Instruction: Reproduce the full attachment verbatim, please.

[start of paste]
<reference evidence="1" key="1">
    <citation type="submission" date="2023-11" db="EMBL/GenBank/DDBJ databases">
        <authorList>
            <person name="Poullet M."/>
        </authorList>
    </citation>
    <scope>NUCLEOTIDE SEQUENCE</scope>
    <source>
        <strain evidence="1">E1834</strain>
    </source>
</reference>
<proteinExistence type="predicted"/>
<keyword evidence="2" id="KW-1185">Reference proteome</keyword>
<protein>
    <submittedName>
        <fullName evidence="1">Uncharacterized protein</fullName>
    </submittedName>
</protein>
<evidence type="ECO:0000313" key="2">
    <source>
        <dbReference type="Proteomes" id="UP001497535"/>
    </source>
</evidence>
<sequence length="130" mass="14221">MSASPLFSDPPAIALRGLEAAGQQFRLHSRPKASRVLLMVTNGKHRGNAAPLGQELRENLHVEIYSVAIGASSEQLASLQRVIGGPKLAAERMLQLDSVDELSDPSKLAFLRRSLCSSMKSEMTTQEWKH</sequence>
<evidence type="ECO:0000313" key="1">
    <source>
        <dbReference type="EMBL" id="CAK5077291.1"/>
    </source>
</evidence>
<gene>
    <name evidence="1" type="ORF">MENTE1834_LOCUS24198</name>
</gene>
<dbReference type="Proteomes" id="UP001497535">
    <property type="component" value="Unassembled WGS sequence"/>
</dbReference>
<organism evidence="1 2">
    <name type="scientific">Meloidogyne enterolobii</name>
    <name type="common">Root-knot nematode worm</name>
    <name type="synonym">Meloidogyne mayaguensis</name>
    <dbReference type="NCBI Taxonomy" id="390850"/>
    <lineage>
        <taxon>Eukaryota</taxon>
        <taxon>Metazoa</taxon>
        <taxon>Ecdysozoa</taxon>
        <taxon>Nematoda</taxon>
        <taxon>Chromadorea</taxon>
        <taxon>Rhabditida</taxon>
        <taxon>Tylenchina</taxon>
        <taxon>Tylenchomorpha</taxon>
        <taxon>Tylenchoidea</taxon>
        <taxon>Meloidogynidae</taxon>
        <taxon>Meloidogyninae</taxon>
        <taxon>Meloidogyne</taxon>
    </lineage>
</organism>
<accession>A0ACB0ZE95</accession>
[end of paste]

<reference evidence="1" key="1">
    <citation type="submission" date="2023-11" db="EMBL/GenBank/DDBJ databases">
        <authorList>
            <person name="Poullet M."/>
        </authorList>
    </citation>
    <scope>NUCLEOTIDE SEQUENCE</scope>
    <source>
        <strain evidence="1">E1834</strain>
    </source>
</reference>
<proteinExistence type="predicted"/>
<keyword evidence="2" id="KW-1185">Reference proteome</keyword>
<protein>
    <submittedName>
        <fullName evidence="1">Uncharacterized protein</fullName>
    </submittedName>
</protein>
<evidence type="ECO:0000313" key="2">
    <source>
        <dbReference type="Proteomes" id="UP001497535"/>
    </source>
</evidence>
<sequence length="130" mass="14221">MSASPLFSDPPAIALRGLEAAGQQFRLHSRPKASRVLLMVTNGKHRGNAAPLGQELRENLHVEIYSVAIGASSEQLASLQRVIGGPKLAAERMLQLDSVDELSDPSKLAFLRRSLCSSMKSEMTTQEWKH</sequence>
<evidence type="ECO:0000313" key="1">
    <source>
        <dbReference type="EMBL" id="CAK5077291.1"/>
    </source>
</evidence>
<gene>
    <name evidence="1" type="ORF">MENTE1834_LOCUS24198</name>
</gene>
<dbReference type="Proteomes" id="UP001497535">
    <property type="component" value="Unassembled WGS sequence"/>
</dbReference>
<organism evidence="1 2">
    <name type="scientific">Meloidogyne enterolobii</name>
    <name type="common">Root-knot nematode worm</name>
    <name type="synonym">Meloidogyne mayaguensis</name>
    <dbReference type="NCBI Taxonomy" id="390850"/>
    <lineage>
        <taxon>Eukaryota</taxon>
        <taxon>Metazoa</taxon>
        <taxon>Ecdysozoa</taxon>
        <taxon>Nematoda</taxon>
        <taxon>Chromadorea</taxon>
        <taxon>Rhabditida</taxon>
        <taxon>Tylenchina</taxon>
        <taxon>Tylenchomorpha</taxon>
        <taxon>Tylenchoidea</taxon>
        <taxon>Meloidogynidae</taxon>
        <taxon>Meloidogyninae</taxon>
        <taxon>Meloidogyne</taxon>
    </lineage>
</organism>
<accession>A0ACB0ZE95</accession>